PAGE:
Too little, too much: The problem with double burden malnutrition

Jodesz Gavilan
Too little, too much: The problem with double burden malnutrition
Double burden malnutrition means most children's food intake is either continuously insufficient or in excess of dietary energy requirements

MANILA, Philippines – The road to a healthy life isn’t just hindered by the problem of malnutrition as there has been an emerging prevalence of obesity, too, among adolescents in recent years.

The World Health Organization (WHO) calls the existence of undernutrition and obesity “double burden malnutrition.” This means that most children’s food intake is either continuously insufficient or in excess of dietary energy requirements.

Double burden malnutrition is often regarded as an intergenerational or life-cycle problem. WHO posits that nowadays, an infant’s inadequate nutritional intake can result in an unhealthy lifestyle in the future.

In the Philippines, the 8th National Nutrition Survey (NNS) conducted by the Food and Nutrition Research Institute (FNRI) found out that prevalence of obesity among children aged 0 to 5 years old is at 5%, while for children aged 6 to 10 years old, it is at 4.9%. Obesity is highest among Filipino youth aged 11 to 19 years old with a prevalence rate of 8.3%. (READ: What is the nutritional status of Filipinos?)

Meanwhile, 3 out of 10 Filipino adults are said to be obese, with 38% of them living in the National Capital Region (NCR).

Product of urbanization?

Based on NNS results throughout the years, NCR has always registered the highest prevalence of obesity among all age group.

This is no surprise as according to a study done by the Food and Agricultural Organization (FAO) on the problem of obesity in developing countries, urbanization might have a role in the abundance of children burdened by obesity.

The study found that the dietary changes in Filipino households was brought about by urbanization. From the 1980’s 37%, urbanized areas grew to 60% in the 2000s.

The change showed a pattern of increasing intake of fats, oils, sugars, syrups, and processed food, while the consumption of fruits and vegetables declined. This, according to FAO, may be linked to “urban diets” or Westernized food habits.

On the other hand, rural dwellers are more likely to not be overweight due to the abundant resources they gather from their own vegetable gardens or small farms. (READ:  Family farms crucial in fight to eradicate hunger – UN)

Urbanization unfortunately can be speeded up by the replacement of most agricultural lands with concrete infrastructures. This can result in loss of resources and an increase in prices of these products. (READ: How can government lower food prices in the Philippines?)

Maximizing local crops

With the prevailing problem of obesity, it is inevitable that diet-related diseases become common in the country.  

Globally, FAO estimated the cost of all non-communicable diseases such as diabetes and cardiovascular problems – both related to obesity – to have reached $1.4 trillion (P44 trillion)* in 2010. (READ: How being overweight can threaten your health)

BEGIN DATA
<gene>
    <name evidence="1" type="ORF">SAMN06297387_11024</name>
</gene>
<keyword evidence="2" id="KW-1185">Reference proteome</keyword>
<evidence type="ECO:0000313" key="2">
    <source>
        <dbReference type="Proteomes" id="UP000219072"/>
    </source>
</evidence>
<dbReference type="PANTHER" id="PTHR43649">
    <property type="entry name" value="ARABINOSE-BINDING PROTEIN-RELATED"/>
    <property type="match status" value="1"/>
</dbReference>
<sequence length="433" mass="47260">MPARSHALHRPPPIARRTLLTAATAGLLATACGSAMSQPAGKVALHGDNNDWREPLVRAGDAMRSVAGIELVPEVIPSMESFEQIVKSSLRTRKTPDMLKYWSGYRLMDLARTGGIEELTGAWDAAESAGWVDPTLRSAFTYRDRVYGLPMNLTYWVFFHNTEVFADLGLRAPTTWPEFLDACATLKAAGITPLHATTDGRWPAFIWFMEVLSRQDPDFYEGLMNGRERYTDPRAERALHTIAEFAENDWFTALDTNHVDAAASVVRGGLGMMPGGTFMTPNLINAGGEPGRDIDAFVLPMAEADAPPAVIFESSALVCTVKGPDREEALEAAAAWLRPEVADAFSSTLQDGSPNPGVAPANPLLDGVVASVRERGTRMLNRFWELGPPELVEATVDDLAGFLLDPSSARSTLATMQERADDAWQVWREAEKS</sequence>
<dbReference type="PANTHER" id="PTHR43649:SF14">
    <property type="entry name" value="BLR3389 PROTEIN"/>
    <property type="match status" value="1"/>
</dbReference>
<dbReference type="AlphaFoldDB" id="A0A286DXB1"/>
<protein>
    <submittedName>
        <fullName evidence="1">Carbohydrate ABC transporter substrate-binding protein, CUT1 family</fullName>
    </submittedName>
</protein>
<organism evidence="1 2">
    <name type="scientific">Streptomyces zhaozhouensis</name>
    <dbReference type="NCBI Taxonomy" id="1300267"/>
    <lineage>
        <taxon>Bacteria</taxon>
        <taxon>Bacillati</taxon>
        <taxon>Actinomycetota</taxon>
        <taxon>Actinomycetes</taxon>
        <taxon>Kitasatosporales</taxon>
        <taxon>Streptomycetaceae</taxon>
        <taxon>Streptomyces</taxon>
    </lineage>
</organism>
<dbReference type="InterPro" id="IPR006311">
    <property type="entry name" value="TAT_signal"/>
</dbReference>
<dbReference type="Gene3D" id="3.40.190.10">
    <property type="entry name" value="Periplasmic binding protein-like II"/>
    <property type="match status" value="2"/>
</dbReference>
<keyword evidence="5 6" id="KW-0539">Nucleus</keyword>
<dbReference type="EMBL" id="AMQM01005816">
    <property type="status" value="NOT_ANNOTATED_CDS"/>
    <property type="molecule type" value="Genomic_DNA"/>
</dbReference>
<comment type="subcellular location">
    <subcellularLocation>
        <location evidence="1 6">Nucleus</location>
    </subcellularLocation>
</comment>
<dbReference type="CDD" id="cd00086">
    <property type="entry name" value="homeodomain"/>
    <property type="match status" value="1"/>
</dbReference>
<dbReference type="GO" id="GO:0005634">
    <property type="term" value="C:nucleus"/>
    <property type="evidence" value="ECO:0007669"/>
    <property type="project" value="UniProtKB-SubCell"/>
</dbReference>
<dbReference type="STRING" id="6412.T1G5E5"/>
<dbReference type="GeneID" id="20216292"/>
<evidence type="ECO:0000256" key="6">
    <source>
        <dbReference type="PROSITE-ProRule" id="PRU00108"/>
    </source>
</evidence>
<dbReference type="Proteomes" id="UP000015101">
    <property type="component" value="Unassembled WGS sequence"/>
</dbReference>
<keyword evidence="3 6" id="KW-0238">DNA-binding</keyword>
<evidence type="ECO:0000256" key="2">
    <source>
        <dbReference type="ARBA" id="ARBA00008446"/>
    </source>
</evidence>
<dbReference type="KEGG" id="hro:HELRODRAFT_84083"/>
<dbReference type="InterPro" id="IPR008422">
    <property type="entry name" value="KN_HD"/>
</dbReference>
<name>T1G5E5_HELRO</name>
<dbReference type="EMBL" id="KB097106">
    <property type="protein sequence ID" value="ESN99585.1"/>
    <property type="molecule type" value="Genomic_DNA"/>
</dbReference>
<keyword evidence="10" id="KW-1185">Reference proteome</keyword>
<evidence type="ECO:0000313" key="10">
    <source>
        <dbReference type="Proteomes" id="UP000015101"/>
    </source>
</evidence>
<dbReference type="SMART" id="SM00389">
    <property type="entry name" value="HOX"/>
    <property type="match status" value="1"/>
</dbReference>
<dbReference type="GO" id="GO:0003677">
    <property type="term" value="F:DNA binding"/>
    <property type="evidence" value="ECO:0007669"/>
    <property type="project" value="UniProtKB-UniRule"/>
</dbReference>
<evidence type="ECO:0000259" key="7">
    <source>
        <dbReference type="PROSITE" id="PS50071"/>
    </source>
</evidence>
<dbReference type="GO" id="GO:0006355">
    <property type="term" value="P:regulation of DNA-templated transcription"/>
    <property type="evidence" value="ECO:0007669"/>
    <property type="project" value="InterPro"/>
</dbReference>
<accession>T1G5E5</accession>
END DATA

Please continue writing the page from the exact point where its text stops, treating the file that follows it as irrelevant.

To address this problem, the FNRI recently developed 3 food products by utilizing locally-grown crops: monggo frozen yogurt, instant mashed sweet potato premix, and brown rice puto premix.

The crops used to produce them have high dietary fiber and are low in fat. According to studies, diets which include these types of food can decrease the risk of cardiovascular diseases, improve control of diabetes, and reduce body weight.

FOOD FOR ALL. Local crops can be used as complementary food for children. Photo by Rolex Dela Pena/EPA

Making the most out of ingredients abundant in the area is not new to the institute. In 2014, together with the World Food Programme (WFP), they introduced Momsie, which is a supplementary food targeting children suffering from malnutrition.

By using locally-grown ingredients, it does not only lessen the production price – compared to importing it from abroad – but it also makes it more appealing to children. (READ: How local crops can end malnutrition)

The FNRI hopes to disseminate the technology and knowledge process to ensure that all Filipinos suffering from obesity-related diseases can benefit from these 3 products.

Solve extremes

In efforts to attain a healthy Philippines, the prevalence of over-nutrition also needs attention.

WHO suggests that to put an end to double burden malnutrition, prevention is still the best way to go.

This means that an infant should be exclusively breastfed in the first 6 months and undergo continued breastfeeding for at least two years. Complementary feeding, micronutrient supplementation, and fortification of staple food can also help maintain a well-nourished child.

In addition, it is also important to raise awareness among families and empower them – not just the mother – on how to make better choices when it comes to food consumption.

The promotion of sustainable food systems, in addition to a proper diet, will result in a healthier and better Philippines. – Rappler.com

*$1 = P44

 

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Jodesz Gavilan

Jodesz Gavilan is a writer and researcher for Rappler and its investigative arm, Newsbreak. She covers human rights and also hosts the weekly podcast Newsbreak: Beyond the Stories. She joined Rappler in 2014 after obtaining her journalism degree from the University of the Philippines.